CPSA - Opioid prescribing has turned a corner in Alberta

    The overuse of opioids (legal & illegal) is an ongoing crisis in Alberta, however it seems that it has turned a corner.

    January 16, 2018

    The CPSA released an editorial that appeared in the Edmonton Journal and Calgary Herald last week, that outlines the latest data on opioid prescribing, their partnership initiatives and key information for physicians, patients and other key stakeholders. You can also read the article with detailed graphs here on the CPSA's website.

    From the CPSA:
    For the past two years, the College has worked alongside Alberta Health and Alberta Health Services to put a better support system in place for Alberta's physicians who prescribe opioids, and Alberta patients who receive them. This includes a new standard of practice and advice document, as well as extensive resources including quarterly reports for Alberta physicians.

    Recent data shows our efforts, and yours, are working. Opioid prescribing has turned a corner in Alberta, and has started to decline. The editorial outlines the latest data on opioid prescribing, our partnership initiatives and key information for physicians, patients, government and other key stakeholders. We will post the same article on the CPSA website, along with detailed graphs.

    While these recent stats are positive, there is still work to be done. We will continue to monitor physician prescribing and support those who need out help, as well advocating for broader system and policy changes.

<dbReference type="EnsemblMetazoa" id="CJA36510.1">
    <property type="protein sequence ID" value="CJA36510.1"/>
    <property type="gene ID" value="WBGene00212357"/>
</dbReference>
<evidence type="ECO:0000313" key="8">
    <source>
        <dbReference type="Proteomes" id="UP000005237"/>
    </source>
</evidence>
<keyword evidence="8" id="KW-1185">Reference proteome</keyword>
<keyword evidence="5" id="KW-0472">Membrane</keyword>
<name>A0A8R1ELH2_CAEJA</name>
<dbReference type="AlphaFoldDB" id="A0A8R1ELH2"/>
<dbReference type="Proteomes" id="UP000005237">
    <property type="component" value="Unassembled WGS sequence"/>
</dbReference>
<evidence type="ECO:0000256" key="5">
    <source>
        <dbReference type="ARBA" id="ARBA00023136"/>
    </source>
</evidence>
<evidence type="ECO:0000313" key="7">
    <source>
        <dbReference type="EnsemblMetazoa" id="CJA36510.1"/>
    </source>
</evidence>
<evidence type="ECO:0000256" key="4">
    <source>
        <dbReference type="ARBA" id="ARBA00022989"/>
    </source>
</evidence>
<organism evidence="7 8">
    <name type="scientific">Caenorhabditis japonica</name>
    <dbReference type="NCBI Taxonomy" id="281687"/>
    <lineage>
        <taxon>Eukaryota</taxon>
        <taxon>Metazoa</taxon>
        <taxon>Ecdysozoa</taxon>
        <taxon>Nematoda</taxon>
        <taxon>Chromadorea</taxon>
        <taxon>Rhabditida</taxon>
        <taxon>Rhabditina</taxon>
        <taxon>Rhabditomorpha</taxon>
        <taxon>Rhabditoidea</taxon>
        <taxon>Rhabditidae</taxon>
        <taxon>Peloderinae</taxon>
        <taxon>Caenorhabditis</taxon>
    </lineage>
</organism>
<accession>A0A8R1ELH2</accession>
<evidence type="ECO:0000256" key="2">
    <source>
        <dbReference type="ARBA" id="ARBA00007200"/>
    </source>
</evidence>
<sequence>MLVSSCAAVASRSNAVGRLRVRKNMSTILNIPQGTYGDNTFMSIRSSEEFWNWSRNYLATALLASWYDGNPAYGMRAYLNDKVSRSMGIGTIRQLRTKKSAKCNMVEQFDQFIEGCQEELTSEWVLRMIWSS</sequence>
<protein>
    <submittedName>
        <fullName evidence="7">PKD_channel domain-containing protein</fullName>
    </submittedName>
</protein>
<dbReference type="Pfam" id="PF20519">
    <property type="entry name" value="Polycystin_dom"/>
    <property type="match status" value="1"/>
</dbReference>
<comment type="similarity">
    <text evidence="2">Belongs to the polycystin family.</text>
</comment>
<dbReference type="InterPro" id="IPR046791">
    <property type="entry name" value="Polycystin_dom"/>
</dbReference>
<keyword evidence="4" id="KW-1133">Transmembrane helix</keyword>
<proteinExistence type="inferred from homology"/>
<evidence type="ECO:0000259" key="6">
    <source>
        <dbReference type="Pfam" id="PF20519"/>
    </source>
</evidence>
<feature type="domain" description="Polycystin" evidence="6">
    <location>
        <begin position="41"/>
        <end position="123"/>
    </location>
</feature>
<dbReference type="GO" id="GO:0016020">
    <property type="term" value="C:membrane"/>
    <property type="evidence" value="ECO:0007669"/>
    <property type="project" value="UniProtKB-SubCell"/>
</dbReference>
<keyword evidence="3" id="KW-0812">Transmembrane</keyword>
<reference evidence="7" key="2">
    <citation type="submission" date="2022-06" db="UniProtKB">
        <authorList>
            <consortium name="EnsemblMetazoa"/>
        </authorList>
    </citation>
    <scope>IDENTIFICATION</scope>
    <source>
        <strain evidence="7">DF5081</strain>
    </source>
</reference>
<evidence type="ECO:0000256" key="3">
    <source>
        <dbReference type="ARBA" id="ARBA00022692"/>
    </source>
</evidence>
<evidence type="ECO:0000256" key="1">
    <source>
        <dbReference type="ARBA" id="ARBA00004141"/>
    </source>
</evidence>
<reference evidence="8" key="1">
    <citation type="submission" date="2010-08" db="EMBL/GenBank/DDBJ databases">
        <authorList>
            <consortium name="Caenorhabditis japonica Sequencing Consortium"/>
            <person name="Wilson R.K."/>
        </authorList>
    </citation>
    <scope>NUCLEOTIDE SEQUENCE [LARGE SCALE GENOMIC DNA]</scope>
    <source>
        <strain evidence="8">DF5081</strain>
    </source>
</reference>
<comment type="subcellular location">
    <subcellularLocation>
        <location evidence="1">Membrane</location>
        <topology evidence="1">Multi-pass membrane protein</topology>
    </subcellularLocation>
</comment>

In the interim, it's helpful to remember the following:

    • It is never appropriate to abandon a patient on long-term opioid therapy, or abruptly cut off or threaten to cut off their medication. Safely reducing long-term opioid medication requires expertise and support. Resources
    • The lowest effective dose is the safest dose. For the safest care, and to reduce the potential for unused medication to be diverted to non-medical use, physicians should prescribe the lowest effective dose and regularly re-assess the patient.
    • Patients taking opioids should not be stigmatized. Any person taking an opioid medication can develop dependence over time. This is a known risk of the medication, and is not the fault of the patient.

    If you need advice or support regarding opioid prescribing, visit the CPSA website or contact us at 780-969-4935 or CC.Inquiries@cpsa.ab.ca.